01.13.12 9:45 AM ET
Has Israel Been Killing Iran’s Nuclear Scientists?
Six weeks ago in Washington, on the sidelines of a major U.S.-Israeli meeting known as the “strategic dialogue,” Israeli Mossad officers were quietly and obliquely bragging about the string of explosions in Iran. “They would say things like, ‘It’s not the best time to be working on Iranian missile design,’” one U.S. intelligence official at the December parley told The Daily Beast.
Those comments were a reference to a string of explosions at a missile-testing site outside Tehran on November 12. The explosions killed Maj. Gen. Hassan Moqqadam, the head of the country’s missile program. But the manner in which the message was delivered—informally and on the sidelines of an official discussion—also speaks to how Israel appears to seek to create the impression of responsibility for acts of violence and sabotage inside Iran without quite taking formal responsibility.
These kinds of actions even have their own Israeli euphemism, “events that happen unnaturally,” to quote the Israel Defense Forces Chief of Staff Benny Gantz, from his remarks before the Knesset on Tuesday. In his testimony, Gantz promised more such unnatural events in 2012 aimed at thwarting Iran’s nuclear program.
All told, five Iranian scientists or engineers affiliated with the nuclear program have been killed since 2007, the latest being Mostafa Ahmadi Roshan, who Iran’s semi-official Fars news agency says was responsible for procurement at the Natanz enrichment facility. A sixth, Fereydoon Abbasi, survived an assassination attempt in 2010 and is now the head of Iran’s atomic energy agency.
William Tobey, a former deputy administrator of the National Nuclear Security Administration and a National Security Council specialist on nuclear issues, said four of the six attacks on the scientists since 2007 used magnetic limpet bombs that would be attached to a vehicle carrying the target.
Tobey, who just published a paper on the assassinations for the Bulletin of Atomic Scientists, would not speculate on the country responsible for the attacks, but Patrick Clawson, the director of research at the Washington Institute for Near Policy, said the signs point to Israel.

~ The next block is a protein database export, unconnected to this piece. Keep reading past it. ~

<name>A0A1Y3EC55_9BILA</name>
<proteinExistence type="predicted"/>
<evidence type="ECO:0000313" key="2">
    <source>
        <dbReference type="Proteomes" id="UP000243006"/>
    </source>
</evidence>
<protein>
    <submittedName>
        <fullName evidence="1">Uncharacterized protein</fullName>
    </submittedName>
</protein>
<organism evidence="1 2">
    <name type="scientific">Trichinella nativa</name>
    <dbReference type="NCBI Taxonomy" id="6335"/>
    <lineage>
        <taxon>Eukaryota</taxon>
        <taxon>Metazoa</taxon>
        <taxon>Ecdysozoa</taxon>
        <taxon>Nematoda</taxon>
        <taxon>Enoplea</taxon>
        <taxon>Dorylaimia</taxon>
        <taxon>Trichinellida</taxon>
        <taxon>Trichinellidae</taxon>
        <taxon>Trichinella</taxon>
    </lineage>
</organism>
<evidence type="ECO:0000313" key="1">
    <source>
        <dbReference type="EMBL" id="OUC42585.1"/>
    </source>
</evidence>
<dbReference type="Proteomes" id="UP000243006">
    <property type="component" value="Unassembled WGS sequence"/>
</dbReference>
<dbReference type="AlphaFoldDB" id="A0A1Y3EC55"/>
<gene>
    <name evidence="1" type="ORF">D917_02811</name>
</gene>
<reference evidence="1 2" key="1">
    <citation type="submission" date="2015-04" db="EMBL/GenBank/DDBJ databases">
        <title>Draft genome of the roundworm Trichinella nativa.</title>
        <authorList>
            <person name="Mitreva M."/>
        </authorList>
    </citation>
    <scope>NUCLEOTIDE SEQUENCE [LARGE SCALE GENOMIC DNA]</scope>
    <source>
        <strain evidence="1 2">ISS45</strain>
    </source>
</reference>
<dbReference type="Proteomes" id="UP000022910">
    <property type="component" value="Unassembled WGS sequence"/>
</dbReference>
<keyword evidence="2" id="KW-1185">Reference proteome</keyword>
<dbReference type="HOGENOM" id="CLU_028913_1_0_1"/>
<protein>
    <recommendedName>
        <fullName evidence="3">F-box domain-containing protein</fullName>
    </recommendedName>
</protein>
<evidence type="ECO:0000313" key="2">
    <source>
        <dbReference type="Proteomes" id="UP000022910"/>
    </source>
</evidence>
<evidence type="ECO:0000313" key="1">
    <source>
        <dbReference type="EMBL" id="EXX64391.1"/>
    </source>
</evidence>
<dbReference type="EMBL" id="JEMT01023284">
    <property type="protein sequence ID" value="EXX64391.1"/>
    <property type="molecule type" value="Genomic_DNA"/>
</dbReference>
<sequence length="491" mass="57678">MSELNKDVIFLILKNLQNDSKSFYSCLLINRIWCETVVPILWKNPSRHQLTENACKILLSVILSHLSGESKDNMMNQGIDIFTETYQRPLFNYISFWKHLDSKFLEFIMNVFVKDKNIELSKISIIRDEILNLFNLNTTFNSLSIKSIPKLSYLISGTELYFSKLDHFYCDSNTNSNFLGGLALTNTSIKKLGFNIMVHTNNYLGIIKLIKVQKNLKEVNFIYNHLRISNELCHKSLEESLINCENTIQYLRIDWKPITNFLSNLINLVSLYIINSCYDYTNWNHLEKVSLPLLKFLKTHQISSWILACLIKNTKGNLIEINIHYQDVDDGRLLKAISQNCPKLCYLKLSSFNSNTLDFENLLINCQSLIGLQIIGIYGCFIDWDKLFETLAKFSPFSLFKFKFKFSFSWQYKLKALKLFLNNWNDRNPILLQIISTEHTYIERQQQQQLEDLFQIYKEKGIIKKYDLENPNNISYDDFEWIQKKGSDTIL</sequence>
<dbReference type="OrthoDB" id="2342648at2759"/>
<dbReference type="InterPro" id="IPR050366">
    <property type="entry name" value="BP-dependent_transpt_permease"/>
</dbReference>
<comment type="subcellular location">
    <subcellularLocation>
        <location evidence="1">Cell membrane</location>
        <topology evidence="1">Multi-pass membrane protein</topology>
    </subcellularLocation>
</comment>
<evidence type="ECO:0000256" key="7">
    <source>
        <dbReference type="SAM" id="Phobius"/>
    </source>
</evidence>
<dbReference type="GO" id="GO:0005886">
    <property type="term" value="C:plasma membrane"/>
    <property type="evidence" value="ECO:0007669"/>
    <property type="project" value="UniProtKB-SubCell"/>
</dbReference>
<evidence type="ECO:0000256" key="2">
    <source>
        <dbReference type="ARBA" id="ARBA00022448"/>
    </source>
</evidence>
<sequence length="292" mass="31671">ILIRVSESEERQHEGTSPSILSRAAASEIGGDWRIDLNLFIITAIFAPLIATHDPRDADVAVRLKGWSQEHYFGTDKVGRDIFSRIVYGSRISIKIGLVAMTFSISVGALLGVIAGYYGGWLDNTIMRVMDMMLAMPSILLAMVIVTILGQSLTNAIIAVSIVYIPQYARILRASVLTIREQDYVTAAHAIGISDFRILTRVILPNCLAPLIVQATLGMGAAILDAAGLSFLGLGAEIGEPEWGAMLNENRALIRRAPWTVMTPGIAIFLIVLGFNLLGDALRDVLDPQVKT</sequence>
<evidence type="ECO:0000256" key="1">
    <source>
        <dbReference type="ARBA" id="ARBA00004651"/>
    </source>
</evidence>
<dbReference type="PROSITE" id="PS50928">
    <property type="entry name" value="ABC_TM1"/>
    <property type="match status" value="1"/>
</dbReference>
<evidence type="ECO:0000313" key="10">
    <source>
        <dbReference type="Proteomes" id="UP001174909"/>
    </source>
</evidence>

“This sophisticated technique is uncharacteristic of the Iranian armed opposition and the Iranian government, it is characteristic of the Mossad,” he said. “I am unaware of episodes when Americans and Europeans have done this kind of assassination. Of course, the Americans are involved in assassinations using predators, but not this kind of operation with agents on the ground, the natural suspect is the Mossad.”
A former Mossad officer now living in Canada who goes by the pseudonym Michael Ross said the attacks bore the hallmarks of an Israeli operation. “This tactic is not a new one for the Mossad, and worked very effectively against Egypt’s rocket program in the 1960s. During that period, the scientists involved in that project were assassinated and the program suffered immensely.”
The United States and Israel have cooperated on intelligence-gathering in Iran as well as, in some cases, sabotage operations such as the 2009 Stuxnet cyber attack that stymied the logic board that controlled the spinning centrifuges at the Natanz enrichment facility. Much of this kind of cooperation intensified in George W. Bush’s second term.
One document that hints to this cooperation is a diplomatic cable from Aug. 17, 2007 disclosed first by WikiLeaks that details a conversation between then Mossad chief Meir Dagan and then undersecretary of state for political affairs, Nicholas Burns.
The cable says there are five pillars to Israel’s approach to Iran: “Political Approach,” “Covert Measure,” “Counter-proliferation,” “Sanctions,” and “Force Regime Change.” Under the section of the memo that deals with “covert action,” there is this tantalizing sentence: “Dagan and the Under Secretary agreed not to discuss this approach in the larger group setting.”
While covert action can cover a range of activities, it’s highly unlikely the United States would participate in the assassinations of scientists.
On Wednesday, for example, Secretary of State Hillary Clinton categorically denied U.S. involvement in the murder, and condemned the act of violence and expressed sympathy to Roshan’s family. “With respect to the assassinations in Iran, I think you can take to the bank Secretary Clinton’s statement that the United States had nothing to do with it,” Tobey said.
One of the potential problems with assassinating scientists and engineers is that little is known about many of the new people in the Iranian nuclear program.
“We really don’t know the roles of all of these guys; some of them are fairly young,” said Olli Heinonen, a former deputy director general of the International Atomic Energy Agency. “We don’t know exactly what their jobs are.”
Heinonen and Tobey are now both senior fellows at the Belfer Center for Science and International Affairs at Harvard University. Heinonen also said the Iranians have built “redundancy into the system,” meaning there are other scientists and engineers ready to take the place of those that are killed. “It disturbs the process, it doesn’t solve the problem,” Heinonen said.
Tobey also said there were problems with using assassinations as a means of counter-proliferation. “I think it has real drawbacks,” he said. “It can slow a nuclear program, but it can’t stop it, in all likelihood. Any country that has a large enough scientific base to sustain a nuclear weapons program probably is not vulnerable to crippling the programs in killing a small number of individuals. It’s very difficult to know who is key to the program, and that changes over time.”